So with the Wellington drought in full force, I figured that not too much weather watching would be needed; this just being a day walk up on the Kapiti coast. However with maps packed and the final trip intention sheet sent out, it seemed that Sunday 17th March it was possibly going to rain. My colleagues in the office noted that for the greater good, it would be fine to be rained on, if the region wide drought was ended!
After rounding up everyone, including the Newlands pick up, we were at the road end a shade after 9am. Not bad for the trip leader who is not a morning person. Discussion was held over which way round the loop should be attempted. Initially a clockwise “gentle” up and steep down was on the cards but suggestions to go anti clockwise with a gentle down were met positively, so heading the other way was attempted instead.
After a flurry of boot changing and a final once over of the map at the road end, we were off. With the fields looking particularly dry, we wondered how low the river might be. 10 minutes later we found out that it was actually flowing, not with a vengeance, but deep enough to almost breach the top of my gaiters. Four crossings later, we came to the 3 way sign where the loop diverges. However we took the 4th option to continue up river! With an absence of orange markers noticed after a good 2 minutes (and an extra crossing) we back tracked to the 3 way sign. Upon closer inspection, it was noted that our intended anti clockwise route was straight up the bank, not with any flat sections. With that error corrected, we headed up. By up, it was 940 meters of up in a solid 2hrs 40 with no flat bits to write home about. A few stops for snacks and breath later, lunch was served on the edge of the bush line. A quick GPS check over sandwiches tallied with the map and ground features, confirming we were where we thought we were. The cloud (for the forecasted rain) was hovering about our heads however the air was cool enough for it not to stay around too long, with us discussing the finer points of the fifth element.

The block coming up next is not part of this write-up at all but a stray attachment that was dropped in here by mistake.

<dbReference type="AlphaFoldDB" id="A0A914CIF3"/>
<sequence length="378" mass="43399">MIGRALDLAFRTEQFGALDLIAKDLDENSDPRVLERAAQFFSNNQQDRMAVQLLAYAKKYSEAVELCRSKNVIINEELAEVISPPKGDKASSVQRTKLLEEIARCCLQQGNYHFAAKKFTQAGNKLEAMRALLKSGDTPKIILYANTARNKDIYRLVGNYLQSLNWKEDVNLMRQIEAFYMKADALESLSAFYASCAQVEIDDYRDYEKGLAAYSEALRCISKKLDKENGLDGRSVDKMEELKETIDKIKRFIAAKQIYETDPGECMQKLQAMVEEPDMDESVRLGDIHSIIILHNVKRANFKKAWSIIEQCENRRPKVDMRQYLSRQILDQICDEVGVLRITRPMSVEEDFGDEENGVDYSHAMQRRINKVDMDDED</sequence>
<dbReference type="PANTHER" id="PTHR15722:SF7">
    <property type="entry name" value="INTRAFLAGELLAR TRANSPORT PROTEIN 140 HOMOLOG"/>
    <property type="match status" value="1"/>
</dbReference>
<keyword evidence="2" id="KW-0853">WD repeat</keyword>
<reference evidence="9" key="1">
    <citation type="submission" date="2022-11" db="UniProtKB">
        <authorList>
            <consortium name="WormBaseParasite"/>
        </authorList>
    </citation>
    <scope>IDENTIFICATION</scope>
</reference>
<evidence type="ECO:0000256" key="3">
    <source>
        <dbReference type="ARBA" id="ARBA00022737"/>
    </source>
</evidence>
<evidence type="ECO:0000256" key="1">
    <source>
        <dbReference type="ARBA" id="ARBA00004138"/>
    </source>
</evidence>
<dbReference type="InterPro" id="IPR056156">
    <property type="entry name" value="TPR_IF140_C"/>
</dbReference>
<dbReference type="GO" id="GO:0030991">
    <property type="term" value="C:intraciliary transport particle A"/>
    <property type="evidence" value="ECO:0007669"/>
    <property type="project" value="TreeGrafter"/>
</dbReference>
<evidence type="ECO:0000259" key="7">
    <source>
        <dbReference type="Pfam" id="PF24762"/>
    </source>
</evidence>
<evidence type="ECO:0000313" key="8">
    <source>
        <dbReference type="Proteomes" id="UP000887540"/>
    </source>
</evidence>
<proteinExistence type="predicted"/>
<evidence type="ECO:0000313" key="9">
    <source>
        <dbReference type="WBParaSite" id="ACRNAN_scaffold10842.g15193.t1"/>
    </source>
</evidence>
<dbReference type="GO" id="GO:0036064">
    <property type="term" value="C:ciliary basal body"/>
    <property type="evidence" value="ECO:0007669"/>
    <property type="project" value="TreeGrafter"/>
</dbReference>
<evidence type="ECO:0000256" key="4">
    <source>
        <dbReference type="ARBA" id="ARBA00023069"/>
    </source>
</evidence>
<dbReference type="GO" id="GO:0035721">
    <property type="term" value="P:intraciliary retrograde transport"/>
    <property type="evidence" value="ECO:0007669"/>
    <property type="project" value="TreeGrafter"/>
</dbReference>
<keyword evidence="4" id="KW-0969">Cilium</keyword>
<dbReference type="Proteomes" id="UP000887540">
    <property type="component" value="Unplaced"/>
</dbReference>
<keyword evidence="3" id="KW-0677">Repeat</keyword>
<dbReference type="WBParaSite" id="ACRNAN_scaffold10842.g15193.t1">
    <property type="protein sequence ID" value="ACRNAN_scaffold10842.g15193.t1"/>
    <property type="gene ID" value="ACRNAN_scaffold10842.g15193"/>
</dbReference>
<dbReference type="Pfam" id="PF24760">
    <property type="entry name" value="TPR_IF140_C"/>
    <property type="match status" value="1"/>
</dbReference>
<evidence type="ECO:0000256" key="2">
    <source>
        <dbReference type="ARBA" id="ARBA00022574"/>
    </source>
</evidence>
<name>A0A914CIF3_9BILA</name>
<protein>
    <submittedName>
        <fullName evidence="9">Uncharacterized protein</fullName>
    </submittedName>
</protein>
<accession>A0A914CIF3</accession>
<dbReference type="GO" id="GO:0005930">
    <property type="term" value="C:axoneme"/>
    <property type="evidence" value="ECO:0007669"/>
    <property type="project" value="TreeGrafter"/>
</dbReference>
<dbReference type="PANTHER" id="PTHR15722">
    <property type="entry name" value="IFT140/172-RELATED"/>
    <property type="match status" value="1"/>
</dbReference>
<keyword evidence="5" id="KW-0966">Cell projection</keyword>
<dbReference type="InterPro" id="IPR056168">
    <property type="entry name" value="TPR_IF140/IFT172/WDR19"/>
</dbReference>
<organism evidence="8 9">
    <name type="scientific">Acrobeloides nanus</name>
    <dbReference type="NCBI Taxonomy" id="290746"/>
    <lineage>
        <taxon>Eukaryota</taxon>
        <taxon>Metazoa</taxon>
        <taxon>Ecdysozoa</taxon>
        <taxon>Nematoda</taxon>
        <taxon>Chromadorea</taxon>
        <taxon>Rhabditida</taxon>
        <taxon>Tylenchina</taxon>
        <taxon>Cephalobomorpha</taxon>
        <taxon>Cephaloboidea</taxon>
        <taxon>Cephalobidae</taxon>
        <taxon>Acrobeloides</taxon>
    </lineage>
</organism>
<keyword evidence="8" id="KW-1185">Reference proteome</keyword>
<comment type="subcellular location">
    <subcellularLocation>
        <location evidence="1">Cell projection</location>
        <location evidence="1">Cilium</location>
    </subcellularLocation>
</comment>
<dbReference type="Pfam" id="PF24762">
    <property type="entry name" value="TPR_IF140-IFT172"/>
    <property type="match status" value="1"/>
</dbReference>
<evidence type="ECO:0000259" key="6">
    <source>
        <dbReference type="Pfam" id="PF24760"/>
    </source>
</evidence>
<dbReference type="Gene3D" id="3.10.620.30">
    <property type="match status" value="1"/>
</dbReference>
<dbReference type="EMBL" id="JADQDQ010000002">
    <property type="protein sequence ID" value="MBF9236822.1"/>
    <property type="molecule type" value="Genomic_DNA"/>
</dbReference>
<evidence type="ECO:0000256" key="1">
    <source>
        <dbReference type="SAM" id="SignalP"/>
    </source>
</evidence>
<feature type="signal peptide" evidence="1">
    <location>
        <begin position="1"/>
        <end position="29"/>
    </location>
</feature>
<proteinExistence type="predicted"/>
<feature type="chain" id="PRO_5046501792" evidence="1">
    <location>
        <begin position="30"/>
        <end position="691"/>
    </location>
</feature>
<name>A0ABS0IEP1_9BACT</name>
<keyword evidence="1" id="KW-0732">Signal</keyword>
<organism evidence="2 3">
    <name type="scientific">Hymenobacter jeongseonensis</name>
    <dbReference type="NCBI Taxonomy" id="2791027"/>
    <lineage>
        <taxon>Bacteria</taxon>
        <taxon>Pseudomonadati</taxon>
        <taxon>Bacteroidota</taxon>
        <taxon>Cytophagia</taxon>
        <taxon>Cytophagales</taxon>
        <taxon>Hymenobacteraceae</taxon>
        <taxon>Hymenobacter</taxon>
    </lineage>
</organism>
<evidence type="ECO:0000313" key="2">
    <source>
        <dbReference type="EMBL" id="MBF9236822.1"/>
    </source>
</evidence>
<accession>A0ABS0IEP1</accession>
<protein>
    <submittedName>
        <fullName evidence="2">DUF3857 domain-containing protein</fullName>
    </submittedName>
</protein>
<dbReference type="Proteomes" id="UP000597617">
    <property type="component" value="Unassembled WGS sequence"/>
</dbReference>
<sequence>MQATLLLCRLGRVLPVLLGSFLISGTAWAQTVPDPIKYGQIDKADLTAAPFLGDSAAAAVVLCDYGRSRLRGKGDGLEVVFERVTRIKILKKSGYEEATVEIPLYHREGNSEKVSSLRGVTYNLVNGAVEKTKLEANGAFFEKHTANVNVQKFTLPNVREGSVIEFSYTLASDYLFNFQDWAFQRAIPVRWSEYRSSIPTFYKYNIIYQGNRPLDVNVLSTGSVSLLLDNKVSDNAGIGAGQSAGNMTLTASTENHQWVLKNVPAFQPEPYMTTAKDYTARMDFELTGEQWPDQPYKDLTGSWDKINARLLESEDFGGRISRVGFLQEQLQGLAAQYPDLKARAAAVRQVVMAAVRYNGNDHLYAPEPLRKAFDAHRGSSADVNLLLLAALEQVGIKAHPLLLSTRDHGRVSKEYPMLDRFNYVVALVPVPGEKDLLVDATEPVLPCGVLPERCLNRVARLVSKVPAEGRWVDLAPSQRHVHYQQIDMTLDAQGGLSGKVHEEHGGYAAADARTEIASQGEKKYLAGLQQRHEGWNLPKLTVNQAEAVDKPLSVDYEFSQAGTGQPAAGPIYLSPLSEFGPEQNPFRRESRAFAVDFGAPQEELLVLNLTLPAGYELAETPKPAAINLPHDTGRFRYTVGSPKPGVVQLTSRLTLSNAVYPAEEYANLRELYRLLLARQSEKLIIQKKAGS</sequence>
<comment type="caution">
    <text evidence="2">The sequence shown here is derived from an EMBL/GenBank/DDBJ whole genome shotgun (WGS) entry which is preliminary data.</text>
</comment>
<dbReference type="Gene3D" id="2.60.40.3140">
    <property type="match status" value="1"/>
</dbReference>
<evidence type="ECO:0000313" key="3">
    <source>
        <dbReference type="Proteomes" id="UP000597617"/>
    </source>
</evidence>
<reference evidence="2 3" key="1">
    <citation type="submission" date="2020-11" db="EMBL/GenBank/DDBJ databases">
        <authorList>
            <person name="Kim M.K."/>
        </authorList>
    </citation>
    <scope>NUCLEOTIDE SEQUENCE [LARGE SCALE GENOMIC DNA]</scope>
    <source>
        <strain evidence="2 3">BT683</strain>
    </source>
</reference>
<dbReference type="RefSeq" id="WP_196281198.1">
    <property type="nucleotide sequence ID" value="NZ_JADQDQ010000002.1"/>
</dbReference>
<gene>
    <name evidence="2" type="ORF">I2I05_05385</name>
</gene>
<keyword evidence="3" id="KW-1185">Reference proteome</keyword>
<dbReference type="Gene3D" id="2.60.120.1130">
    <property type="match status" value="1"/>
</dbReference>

Breaking out of the tree cover, we quickly reached the summit and trig point. After a photo stop and a break to take in the view looking over the Southern Crossing on our right and out across to Kapiti Island on our left, minus any cloud impediment (and rain). After 20 or so minutes on the top, we finally reached the main section of tree cover to return back down to road end in our anti clockwise direction. Coming across the hut we made a stop for water, snacks, cell phone coverage and to write in the hut book. It was noted that the Wellington Medical Students got 20 people in the hut a couple of weeks before us for the night; I suspect it was a cosy night for all. At this point the drought was broken, and the rain came down, but only in gentle waves.
Anyway the down continued, with the hut being at 860 meters, we only had 800m to go (in a vertical direction). 70 odd minutes later, we reached the bottom of the main section, with 4 bonus river crossings (well, stream) to get us back to the 3 way junction. Retuning down the river from whence we came brought us to the car still in drizzle. As the doors were unlocked it rained proper rain, like you get in Wellington when the drought is not on.
Thanks for everyone for an excellent day out, especially to Barbara for the wheels to transport us in comfort despite the size of the party.